The quake that set off the devastating tsunami literally shook the Earth to its core, scientists believe, accelerating its rotation and shortening days by a fraction of a second. It may be necessary to add a "leap second" in years to come in order to correct the change.
Meanwhile, experts said the quake, which measured 9.0 on the Richter scale, may have shifted some small islands in the region by more than 30 metres.
Richard Gross, a geophysicist with Nasa's jet propulsion laboratory in California, said he believed a shift of mass towards the Earth's centre caused the planet to spin three microseconds - one millionth of a second - faster. It also caused the planet to tilt around 2.5cm on its axis.
"[The forcing of one tectonic plate beneath the edge of another] had the effect of making the Earth more compact and spinning faster," he said, saying that the changes were too slight to be detected by global positioning satellite networks.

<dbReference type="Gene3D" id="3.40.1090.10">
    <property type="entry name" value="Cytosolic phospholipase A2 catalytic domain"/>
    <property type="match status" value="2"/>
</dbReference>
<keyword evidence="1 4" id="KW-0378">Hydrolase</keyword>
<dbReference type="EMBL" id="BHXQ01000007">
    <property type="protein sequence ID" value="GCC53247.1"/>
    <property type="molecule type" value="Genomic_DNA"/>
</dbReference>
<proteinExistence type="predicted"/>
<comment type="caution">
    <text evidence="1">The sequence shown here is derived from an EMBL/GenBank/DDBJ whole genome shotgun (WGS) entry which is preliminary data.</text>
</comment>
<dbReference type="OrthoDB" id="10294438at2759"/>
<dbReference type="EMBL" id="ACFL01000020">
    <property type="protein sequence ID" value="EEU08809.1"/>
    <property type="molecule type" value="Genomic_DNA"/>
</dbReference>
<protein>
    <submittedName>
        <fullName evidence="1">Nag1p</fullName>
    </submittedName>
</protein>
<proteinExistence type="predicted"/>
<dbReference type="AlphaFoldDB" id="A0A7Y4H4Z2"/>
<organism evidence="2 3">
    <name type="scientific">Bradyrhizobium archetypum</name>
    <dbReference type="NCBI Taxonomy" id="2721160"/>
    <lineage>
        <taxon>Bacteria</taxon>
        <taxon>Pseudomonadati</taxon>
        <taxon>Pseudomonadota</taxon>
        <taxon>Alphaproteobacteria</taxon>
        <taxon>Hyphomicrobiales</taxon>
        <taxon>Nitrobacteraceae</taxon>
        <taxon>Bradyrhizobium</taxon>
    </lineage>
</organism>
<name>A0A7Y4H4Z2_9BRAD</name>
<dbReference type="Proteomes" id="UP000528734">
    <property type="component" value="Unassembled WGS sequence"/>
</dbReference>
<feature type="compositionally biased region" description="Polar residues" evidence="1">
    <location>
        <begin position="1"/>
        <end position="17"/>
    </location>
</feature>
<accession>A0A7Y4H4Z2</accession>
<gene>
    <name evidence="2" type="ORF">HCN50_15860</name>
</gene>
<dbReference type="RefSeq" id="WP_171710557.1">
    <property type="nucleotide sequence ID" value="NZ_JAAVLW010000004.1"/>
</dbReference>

Mr Gross said the circular path of the Earth's poles normally varied by up to 10 metres. As a result, an added wobble of a few centimetres was unlikely to have any long-term effects. "The rotation is not actually that precise. The Earth does slow down and change its rate of rotation," he said. When the tiny variations accumulate, planetary scientists must add a "leap second" to the end of a year, something that has not been done in many years.
Geologists said changes on the Earth's surface were more noticeable, shifting the island of Sumatra 36 metres to the south-west. Ken Hudnutt of the US Geological Survey said: "Some of the smaller islands off the south-west coast of Sumatra may have moved to the south-west by about 20 metres."
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